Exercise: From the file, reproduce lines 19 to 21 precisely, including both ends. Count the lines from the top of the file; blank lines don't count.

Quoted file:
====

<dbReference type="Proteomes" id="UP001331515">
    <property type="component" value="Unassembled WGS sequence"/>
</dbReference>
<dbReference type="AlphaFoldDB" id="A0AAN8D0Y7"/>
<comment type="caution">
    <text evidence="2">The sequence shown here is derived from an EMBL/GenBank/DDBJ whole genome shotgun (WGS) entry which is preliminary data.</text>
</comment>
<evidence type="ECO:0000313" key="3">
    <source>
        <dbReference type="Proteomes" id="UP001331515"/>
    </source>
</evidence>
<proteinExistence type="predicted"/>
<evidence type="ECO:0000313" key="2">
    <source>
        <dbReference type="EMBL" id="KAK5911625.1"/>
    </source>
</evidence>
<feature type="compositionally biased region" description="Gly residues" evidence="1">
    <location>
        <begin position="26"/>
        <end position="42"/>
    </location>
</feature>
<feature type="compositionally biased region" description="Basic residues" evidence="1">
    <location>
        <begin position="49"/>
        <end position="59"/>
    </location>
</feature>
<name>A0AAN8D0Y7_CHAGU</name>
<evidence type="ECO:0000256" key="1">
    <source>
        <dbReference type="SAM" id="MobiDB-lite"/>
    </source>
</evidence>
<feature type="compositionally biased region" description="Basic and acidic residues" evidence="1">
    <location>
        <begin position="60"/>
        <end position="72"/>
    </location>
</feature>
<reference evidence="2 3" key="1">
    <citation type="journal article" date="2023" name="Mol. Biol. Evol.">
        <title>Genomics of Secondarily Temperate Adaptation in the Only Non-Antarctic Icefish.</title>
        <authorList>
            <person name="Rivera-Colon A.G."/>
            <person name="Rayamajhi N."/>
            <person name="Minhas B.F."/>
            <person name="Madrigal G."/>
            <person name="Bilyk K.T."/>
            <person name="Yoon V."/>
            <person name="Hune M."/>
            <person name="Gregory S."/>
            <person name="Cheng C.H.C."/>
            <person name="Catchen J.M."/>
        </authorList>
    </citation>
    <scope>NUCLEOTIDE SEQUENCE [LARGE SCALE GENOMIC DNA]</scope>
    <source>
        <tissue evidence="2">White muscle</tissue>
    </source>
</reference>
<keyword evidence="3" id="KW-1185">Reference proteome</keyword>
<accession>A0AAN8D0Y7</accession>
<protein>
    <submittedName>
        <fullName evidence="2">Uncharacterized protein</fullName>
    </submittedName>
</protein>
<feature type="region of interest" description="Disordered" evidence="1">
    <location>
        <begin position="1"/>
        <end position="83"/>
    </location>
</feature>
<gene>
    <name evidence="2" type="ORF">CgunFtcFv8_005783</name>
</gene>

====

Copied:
<feature type="compositionally biased region" description="Gly residues" evidence="1">
    <location>
        <begin position="26"/>